The mean number of pregnancies was 1.44 (SD = 0.70). Four patients (4/18; 22.2%) had a positive family history of melanoma and one patient had a personal history of melanoma. Regarding skin types, 9/18 patients (50%) had skin type III, 7/18 patients (33.3 %) had type II, and 3/18 patients (16.6%) had type IV. Thirteen patients had some degree of freckling and solar lentigines (13/18; 72.2%). The most frequent global dermoscopic pattern was the reticular global pattern, present in approximately 16/18 (88.9%) patients.
When comparing total body photography images between the first and third trimester, 8/18 (44%) patients presented new melanocytic nevi, ranging from 1 to 5 new lesions per patient. Several body sites were involved, but all patients with new lesions presented at least one of them on the upper limbs. Patients younger than 30 years of age presented more frequently new melanocytic nevi formation when compared with patients older than 30 (6/16; 37.5%; P < 0.001) (Table 1).
Clinical Characteristics of New Lesions During Total Body Photography
Regarding sequential dermoscopic evaluation of nevi, 55% (387/703) of the nevi enlarged when the first and third trimesters were compared. Seventy-three of 703 (10.4%) had increased pigmentation. Considering baseline dermoscopic structures in preexisting nevi, pigmented network was the structure most frequently showing changes (163/703; 23.2%). We observed new vascular structures in 23 lesions; they were dotted or comma-like vessels, regularly distributed. New streaks were visualized in only 12 lesions, also symmetrically distributed in the lesion or at the periphery. Data on new melanocytic lesions and modifications in preexisting nevi are shown in Table 2.
Frequencies of Dermoscopic Changes Between First and Third Trimester Observed in 703 Melanocytic Nevi
When analyzing an association between enlargement of nevi with clinical aspects and presence of dermoscopic structures, we observed that the majority of the enlarged nevi were located at the abdomen (88/101; 87.1%; P < 0.001) in comparison with other body locations. We could not find an association between enlargement of nevi and skin types (P = 0.959) and age (P = 0.867). Patients with a risk of developing melanoma presented with more nevi that increased in size (99/220; 45%; P = 0.019). Enlarged nevi presented typical network changes (105/387; 27%; P = 0.014) and globule/dot formation (62/387; 16%; P < 0.001) (Table 3).
Association of Nevus Enlargement With Body Location, Skin Type, Melanoma Risk, Presence of Dermoscopic Structures, and Age Group (n = 703)
Regarding the association of dermoscopic changes in preexisting nevi and association with skin types, patients with the fair skin type had more streak formation than did those with dark skin types III and IV (P = 0.012). There was no correlation between different skin types and other dermoscopic changes. There was no association between high-risk patients for melanoma and occurrence of new dermoscopic structures or changes, such as network change (P = 0.915), globule/dot formation (P = 0.816), or streaks (P = 0.320) (data not shown).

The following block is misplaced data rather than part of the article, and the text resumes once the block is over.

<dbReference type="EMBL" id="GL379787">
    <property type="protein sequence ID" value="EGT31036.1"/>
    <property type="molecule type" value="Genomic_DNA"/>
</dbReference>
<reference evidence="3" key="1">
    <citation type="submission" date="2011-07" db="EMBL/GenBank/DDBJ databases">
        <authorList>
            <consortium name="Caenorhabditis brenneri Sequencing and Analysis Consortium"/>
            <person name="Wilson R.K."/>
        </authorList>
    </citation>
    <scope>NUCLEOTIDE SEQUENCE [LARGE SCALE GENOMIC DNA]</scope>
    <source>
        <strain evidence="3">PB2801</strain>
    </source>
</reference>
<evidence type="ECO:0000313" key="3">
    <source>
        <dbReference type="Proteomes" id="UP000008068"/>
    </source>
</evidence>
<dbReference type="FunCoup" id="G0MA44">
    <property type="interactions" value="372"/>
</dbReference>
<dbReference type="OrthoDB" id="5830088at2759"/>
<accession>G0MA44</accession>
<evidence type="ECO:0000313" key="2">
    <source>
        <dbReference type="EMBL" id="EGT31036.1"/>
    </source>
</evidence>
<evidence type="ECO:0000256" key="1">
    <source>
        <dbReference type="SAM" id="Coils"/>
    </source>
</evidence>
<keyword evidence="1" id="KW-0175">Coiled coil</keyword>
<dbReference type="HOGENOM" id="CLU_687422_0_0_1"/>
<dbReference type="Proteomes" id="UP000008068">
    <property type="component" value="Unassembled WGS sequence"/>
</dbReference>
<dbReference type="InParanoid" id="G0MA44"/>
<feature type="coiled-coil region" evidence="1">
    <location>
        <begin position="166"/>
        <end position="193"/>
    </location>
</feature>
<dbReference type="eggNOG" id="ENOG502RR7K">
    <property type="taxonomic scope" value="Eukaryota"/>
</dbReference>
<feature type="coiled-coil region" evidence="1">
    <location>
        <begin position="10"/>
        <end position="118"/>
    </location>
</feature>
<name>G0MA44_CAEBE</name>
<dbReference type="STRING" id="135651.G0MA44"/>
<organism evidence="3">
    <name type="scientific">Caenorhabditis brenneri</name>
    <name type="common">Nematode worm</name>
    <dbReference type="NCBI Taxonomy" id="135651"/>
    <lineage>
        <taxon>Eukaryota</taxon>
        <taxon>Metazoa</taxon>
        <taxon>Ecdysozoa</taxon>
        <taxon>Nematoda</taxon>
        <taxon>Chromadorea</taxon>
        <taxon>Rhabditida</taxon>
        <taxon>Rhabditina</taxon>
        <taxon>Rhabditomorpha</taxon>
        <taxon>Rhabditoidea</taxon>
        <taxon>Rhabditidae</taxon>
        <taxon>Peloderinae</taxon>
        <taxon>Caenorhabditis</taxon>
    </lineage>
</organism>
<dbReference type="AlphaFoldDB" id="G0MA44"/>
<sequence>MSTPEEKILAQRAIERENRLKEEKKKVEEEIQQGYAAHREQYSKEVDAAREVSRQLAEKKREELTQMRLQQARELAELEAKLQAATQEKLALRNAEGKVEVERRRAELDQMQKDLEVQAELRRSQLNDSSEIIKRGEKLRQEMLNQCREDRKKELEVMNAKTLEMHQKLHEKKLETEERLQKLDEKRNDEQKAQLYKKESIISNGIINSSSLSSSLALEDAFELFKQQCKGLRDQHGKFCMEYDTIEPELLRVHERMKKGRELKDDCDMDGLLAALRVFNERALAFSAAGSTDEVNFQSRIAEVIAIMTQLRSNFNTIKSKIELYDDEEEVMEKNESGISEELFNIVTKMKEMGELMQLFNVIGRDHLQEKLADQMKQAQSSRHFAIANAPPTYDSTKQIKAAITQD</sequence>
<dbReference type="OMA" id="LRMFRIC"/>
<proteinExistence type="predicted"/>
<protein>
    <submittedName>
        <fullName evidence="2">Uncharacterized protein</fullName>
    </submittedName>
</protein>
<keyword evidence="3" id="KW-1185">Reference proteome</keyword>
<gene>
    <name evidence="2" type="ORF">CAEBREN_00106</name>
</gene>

The use of digital follow-up and dermoscopy to evaluate pigmented lesion changes in pregnancy is certainly the best approach in early detection of melanoma in pregnancy in high-risk patients for melanoma. They are noninvasive tools and do not carry any fetal risk [13,16].
Pigmentary changes, such as melasma and enlargement of nevi, are frequently reported by pregnant women . In our study we observed an occurrence of new melanocytic nevi in 44% of the patients. In all pregnant women with new lesions, at least one of them occurred on the upper limbs (Figure 1). Despite pregnancy effects, we suggest that sun exposure may play a major role in this association. Previous reports described single nevus modifications during pregnancy [8,13,16,17]. Duarte et al reported a new lesion in the nipple of a pregnant woman that involuted to its baseline size 2 months after delivery . Zampetti et al described modifications of a preexisting nevus on the nose . Although we had only 2 patients younger than 30 years, we could observe that pregnant women at this age presented more new lesions than older women. To our knowledge, this is the first study to report the occurrence of new benign melanocytic lesions evaluated by total body photography in a series of pregnant women. Meanwhile, few reports have described pigmentary changes in lesions that were further diagnosed as melanomas [9,15]. The authors emphasized that during follow-up these lesions presented asymmetric changes in shape and size as well as occurrence of new dermoscopic structures such as starburst pattern, streaks, black dots, dark red areas, and blue-gray pigmentation that increased the suspicion of a malignant behavior.
(A) Baseline image of the anterior portion of the trunk and arms of a patient during the first trimester. (B) The development of a new lesion in the right arm in the third trimester (red square) is highlighted in the left upper corner. Blue arrows are not relevant for this evaluation. They are markers in the system that we used which are necessary to number nevi that will be evaluated by dermoscopy. [Copyright: ©2019 Martins-Costa and Bakos]